Pupils, staff and alumni recall happy days as Heidelberg's Mark Twain school closes
HEIDELBERG, Germany — The inevitable sadness over the final days of Mark Twain Elementary School after 59 years of service to the Heidelberg Military Community was well in the background during Friday’s official closing ceremony.
“Today was a glorious day,” principal Dolly Crooks said after a ceremony that featured student and former staff memories, especially composed songs and speeches by dignitaries. “It was a celebration of Mark Twain Elementary. It’s the right way to end this chapter of history.”
A dozen former teachers and staffers showed up to mark the closing with the school’s 78 pupils and their families. Instead of funereal black crepe, the auditorium was festooned with balloons. The last classes ever to attend the school sang five upbeat songs, in German and English, composed or adapted by host-nation teacher Jenny Thouw, fourth-grade teacher and guitarist Daniel L’Esperance and music teacher Ban Edwards.
Only in reminiscences did nostalgia come through. The former teachers and administrators took turns at the microphone recounting their fondest memories. Most senior among them was Rachel Gribble, who began her career at Mark Twain in 1955.
Former host-nation teacher Birgit Edinger captured the mood for most of the staff when she closed her recounting of how much the American presence meant to the local German community by saying, “I’m going to stop now, because I’m going to cry.”
Built as a part of the construction of Mark Twain Village, the school opened in 1952. At first, it shared the present Heidelberg High School building with the high-schoolers until an increasing student population led to the construction of its present building, which the high school will take over to accommodate an influx of students from soon-to-close Mannheim High School.
At one point in the 1970s, Mark Twain’s enrollment was more than 1,000.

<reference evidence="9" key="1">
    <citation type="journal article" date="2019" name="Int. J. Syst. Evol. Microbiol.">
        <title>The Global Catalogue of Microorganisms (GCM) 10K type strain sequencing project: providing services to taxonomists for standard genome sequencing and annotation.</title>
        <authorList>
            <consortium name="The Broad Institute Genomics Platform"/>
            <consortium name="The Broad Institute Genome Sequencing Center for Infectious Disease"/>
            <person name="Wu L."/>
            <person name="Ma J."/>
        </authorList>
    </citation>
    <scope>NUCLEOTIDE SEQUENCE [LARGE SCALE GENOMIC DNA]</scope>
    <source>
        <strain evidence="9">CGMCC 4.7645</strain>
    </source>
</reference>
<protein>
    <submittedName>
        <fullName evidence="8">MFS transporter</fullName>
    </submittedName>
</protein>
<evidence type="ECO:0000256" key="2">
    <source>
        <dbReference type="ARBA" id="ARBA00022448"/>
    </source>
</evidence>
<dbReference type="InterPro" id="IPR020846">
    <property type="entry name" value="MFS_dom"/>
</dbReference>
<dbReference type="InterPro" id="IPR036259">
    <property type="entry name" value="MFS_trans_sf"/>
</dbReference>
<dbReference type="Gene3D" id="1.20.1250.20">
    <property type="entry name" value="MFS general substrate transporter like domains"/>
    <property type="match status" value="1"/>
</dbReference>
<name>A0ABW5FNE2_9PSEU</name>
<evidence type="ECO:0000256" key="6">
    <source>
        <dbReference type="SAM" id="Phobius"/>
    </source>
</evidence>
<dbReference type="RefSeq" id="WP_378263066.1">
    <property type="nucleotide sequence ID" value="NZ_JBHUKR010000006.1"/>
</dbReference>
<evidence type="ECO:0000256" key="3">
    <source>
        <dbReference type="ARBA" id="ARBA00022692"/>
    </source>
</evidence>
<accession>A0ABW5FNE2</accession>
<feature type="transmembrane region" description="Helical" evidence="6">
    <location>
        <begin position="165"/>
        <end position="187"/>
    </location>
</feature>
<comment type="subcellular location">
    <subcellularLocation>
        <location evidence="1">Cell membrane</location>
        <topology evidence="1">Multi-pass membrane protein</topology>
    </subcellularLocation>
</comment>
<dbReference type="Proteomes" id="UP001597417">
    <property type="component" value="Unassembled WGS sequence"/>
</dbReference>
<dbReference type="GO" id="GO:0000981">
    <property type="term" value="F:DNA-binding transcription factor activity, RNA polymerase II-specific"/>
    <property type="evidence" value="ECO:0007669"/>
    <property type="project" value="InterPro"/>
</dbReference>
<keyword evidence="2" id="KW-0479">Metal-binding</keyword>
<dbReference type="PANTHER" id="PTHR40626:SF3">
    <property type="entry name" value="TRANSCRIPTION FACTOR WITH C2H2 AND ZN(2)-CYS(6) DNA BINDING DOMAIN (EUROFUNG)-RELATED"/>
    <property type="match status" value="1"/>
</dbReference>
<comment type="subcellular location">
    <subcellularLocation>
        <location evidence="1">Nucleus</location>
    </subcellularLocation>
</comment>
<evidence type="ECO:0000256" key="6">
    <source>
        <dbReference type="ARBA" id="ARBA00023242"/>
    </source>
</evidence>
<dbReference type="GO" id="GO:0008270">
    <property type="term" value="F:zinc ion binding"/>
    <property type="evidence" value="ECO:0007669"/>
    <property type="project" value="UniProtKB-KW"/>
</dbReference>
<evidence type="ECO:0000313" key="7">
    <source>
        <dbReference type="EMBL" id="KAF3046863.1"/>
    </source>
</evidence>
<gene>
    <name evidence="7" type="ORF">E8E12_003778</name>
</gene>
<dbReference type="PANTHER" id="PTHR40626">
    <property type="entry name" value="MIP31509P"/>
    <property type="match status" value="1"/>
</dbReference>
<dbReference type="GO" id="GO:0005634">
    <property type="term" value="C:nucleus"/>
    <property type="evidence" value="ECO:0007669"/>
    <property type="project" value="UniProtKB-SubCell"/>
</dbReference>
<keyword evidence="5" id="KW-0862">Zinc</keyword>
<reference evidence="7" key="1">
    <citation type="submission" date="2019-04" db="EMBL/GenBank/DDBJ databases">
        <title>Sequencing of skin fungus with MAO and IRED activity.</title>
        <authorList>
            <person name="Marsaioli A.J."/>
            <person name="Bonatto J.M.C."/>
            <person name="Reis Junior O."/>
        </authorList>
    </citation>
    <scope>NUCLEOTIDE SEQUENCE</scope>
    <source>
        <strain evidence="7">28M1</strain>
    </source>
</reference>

Heidelberg District Superintendent Frank Roehl addressed the significance of Mark Twain’s 59-year history in his remarks.
Summarizing the changing mission of the U.S. military in Europe during the years as the Cold War ended and the Balkan mission and wars in Iraq and Afghanistan began, Roehl said, “Our schools, including Mark Twain, supported the soldiers who were defending the line in Europe. Our schools, including Mark Twain, nurtured the children of their families. As the old Army song has it, ‘When we were needed, we were there.’ ”
Each of the school’s pupils wore a Mark Twain Elementary T-shirt emblazoned with a picture of the author and the city’s castle and old bridge. A family feeling and expressions of affection were everywhere during the ceremonies. ,
“I love this school,” former pupil Hannah Farmer, a seventh-grader who attended grades one through five at Mark Twain, said as she took part in the playground picnic after the ceremony.
Fourth-grader Da’Zha Loney, 10, who’ll be returning to the States this summer after three years at Mark Twain, recalled one of the activities she considers a high point in her time here.
“The funnest thing was the Book Character Parade last year,” she said of an event in which she won a prize. “I was Cleopatra.”
Her classmate, Seville Kress, 10, will remain in Heidelberg and attend Patrick Henry, which has an enrollment about 10 times that of Mark Twain. She knows that will be a new experience.
“PHV will be different,” she said. “It’s much bigger.”